"Tata, watch! Xaman taught me how to do a flip in the water. Watch me! Watch me!"

"I'm watching, sweetheart," I call from the grass where I stand a few meters from the edge of the water.

My five-year-old daughter thinks that her twelve-year old cousin can do no wrong, and Xaman has been protective of Nimah since the day he knew she was coming. I smile as they play together in Loh ha, and Xaman impresses Nimah with all his tricks while she tries her best to imitate him. Nimah looks a lot like her cousins, but her hair is a little bit lighter, and streaked with a tinge of auburn. She has grown up mostly on Earth, but we come to Trebus every summer to spend a month at the family cabin near Loh ha.

Muluc and I have added several rooms to the cabin, so that there is room for all of us, plus Ixhaan. Gretchen Janeway has been to visit, too, as have Phoebe, Jeff and their boys. There are five bedrooms in the cabin, now. Sekaya and Muluc have their room, and Kathryn and I have ours. The room that I built for Kathryn years ago now belongs to our children, and Xaman, Eme and their little brother Makiq share the fourth bedroom. The fifth is reserved for Ixhaan, Gretchen, or other guests - Tom and B'Elanna, Harry Kim and his wife, the EMH, Seven. The whole Voyager family is welcome at Loh ha, and most of them have been here to experience the redemption of the waters at one point or another.

Eme, now nine, is at the water's edge, patiently helping her tilla with little Eddie. Eddie is almost two. Kathryn and I adopted him from a Bajoran orphanage a little over a year ago, and this is his first experience at the lake. Eme and Kathryn are trying to get him to walk into the water, but he doesn't seem so sure. He is our reserved, cautious child, whereas Nimah is ready for anything, anytime.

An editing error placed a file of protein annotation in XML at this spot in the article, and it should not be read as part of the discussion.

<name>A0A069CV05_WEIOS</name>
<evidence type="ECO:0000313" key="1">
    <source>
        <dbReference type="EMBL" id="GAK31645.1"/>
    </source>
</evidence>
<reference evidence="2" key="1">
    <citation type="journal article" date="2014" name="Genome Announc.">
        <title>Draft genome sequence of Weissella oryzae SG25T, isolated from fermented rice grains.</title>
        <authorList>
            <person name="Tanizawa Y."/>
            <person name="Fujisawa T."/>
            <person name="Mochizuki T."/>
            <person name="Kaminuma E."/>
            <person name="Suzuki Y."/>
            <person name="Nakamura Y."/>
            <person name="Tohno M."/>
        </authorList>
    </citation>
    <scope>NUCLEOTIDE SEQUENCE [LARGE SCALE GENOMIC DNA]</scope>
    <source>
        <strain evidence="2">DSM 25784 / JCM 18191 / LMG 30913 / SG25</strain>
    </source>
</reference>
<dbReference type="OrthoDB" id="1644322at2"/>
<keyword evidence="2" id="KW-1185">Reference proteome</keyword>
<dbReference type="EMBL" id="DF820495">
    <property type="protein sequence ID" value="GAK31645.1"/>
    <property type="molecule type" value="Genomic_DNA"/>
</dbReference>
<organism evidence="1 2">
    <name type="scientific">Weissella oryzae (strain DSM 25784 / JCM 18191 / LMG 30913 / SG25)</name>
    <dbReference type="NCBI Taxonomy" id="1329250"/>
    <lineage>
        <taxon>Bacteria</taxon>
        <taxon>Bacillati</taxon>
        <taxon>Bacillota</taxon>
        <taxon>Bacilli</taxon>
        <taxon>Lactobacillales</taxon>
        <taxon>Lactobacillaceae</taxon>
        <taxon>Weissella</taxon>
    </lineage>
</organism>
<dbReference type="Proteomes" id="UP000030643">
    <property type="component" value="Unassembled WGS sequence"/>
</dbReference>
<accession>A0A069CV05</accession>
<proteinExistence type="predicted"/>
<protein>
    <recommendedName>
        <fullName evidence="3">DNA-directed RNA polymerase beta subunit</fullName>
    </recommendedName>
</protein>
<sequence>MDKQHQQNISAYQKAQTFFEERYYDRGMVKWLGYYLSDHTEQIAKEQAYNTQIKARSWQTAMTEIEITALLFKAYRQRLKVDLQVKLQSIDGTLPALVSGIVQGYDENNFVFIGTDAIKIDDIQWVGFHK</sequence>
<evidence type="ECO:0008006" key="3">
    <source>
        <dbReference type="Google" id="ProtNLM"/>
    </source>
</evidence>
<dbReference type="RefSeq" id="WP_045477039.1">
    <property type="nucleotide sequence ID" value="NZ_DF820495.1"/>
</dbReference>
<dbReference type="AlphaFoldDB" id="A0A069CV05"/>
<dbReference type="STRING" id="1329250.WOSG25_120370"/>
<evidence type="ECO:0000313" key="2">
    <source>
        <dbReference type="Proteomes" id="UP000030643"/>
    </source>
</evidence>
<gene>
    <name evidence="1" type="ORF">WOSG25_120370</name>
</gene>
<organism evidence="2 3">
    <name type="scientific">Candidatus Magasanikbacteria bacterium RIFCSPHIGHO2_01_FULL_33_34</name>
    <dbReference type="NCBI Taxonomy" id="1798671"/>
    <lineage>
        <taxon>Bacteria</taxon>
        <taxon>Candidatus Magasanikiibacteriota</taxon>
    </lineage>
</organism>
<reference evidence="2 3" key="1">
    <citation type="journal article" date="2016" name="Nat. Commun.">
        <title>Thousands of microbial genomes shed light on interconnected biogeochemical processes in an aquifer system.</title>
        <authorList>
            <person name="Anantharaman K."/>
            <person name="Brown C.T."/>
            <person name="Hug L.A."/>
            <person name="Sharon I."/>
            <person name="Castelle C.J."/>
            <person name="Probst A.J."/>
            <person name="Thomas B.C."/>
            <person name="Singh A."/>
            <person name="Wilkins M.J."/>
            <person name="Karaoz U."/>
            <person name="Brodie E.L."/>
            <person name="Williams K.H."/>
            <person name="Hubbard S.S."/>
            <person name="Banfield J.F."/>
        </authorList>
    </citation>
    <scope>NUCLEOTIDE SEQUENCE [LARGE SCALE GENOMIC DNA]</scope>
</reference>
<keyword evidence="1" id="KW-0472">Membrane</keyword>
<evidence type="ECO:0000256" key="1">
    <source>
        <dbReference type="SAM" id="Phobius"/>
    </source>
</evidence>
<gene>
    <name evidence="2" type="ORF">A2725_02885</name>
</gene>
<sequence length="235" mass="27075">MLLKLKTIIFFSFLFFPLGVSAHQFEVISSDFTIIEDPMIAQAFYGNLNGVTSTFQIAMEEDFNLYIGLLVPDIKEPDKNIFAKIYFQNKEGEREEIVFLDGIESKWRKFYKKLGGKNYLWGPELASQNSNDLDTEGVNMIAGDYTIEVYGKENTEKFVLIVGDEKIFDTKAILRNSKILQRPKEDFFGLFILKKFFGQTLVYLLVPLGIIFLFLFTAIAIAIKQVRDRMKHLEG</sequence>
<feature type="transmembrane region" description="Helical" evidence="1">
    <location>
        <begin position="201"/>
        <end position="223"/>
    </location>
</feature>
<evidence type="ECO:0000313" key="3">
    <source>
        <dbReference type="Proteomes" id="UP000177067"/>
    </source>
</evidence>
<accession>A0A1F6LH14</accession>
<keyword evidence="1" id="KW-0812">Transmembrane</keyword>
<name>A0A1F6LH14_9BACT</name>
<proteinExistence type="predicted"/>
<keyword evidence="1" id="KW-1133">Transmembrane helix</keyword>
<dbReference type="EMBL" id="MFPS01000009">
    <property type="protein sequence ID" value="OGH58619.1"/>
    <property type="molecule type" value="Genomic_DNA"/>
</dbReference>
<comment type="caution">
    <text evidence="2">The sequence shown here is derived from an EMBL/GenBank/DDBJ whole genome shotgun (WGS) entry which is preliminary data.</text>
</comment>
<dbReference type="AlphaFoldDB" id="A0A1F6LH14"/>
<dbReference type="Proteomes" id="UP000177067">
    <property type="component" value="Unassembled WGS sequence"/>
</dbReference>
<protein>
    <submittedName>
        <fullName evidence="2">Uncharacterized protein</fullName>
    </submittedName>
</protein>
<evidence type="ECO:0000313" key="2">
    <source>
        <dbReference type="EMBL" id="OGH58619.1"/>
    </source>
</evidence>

Nimah was a surprise, born a little more than nine months after that first night we made love in the cabin. I hadn't proposed yet when we found out she was coming. I had thought I had plenty of time. But, as always, the universe had other plans for Kathryn and me. Kathryn and I were married in a small, private ceremony, here at Loh ha, a few months before Nimah was born. I have no regrets about any of it. Nimah and Eddie are the greatest joys that have come into my life, after my wife, of course.

I feel a quiet presence beside me and turn to see my sister, who is cradling Makiq, now eight months old. I put my arm around her shoulders and hug her close to me. "Thank you," I say.

"For what?"

"For helping me remember who I was. For helping me find this. For giving me my family back."

She shakes her head. "You did that yourself, suku'un. I was just here to make sure you didn't screw up too badly."

I look out at the lake and smile, watching my wife, our children, my family, and I am at peace. I am happy. This does not mean things are simple. Every day is a new challenge. Life is never easy, and Kathryn and I have demanding careers that push us to our limits every day, but there is not a single moment when I regret my choice to let her into my life, into my heart and into my soul.

I have learned many lessons from Loh ha over the years. Things change; they move in cycles. In the winter, the lake freezes over and becomes ice. In the spring it thaws, and in the summer, it becomes warm enough for people to swim in it. Loh ha has taught me that this change is not good or bad; it simply is. The bugs, the beasts, the birds - they all simply exist and act in accordance with their nature. Do not rail against the storm, but instead adapt yourself - my sister told me that night by the fire. In the end, it was a storm that brought Kathryn and me together. It is not the storm itself that is good or bad, but what you choose to do with it.

I came to Loh ha five years ago seeking redemption, but I learned something else. To live is, in itself, a blessing. Cicithan. To exist, to live each moment to the best of my ability, to give myself in love to another and accept her love in return, to treat others with grace and courage, to draw strength from my family, to do what is right - this is all that is necessary for a good life, and anyone is capable of it, no matter where they have come from or what they have been through. I came to Loh ha seeking redemption, but instead, I discovered that I did not need to be redeemed.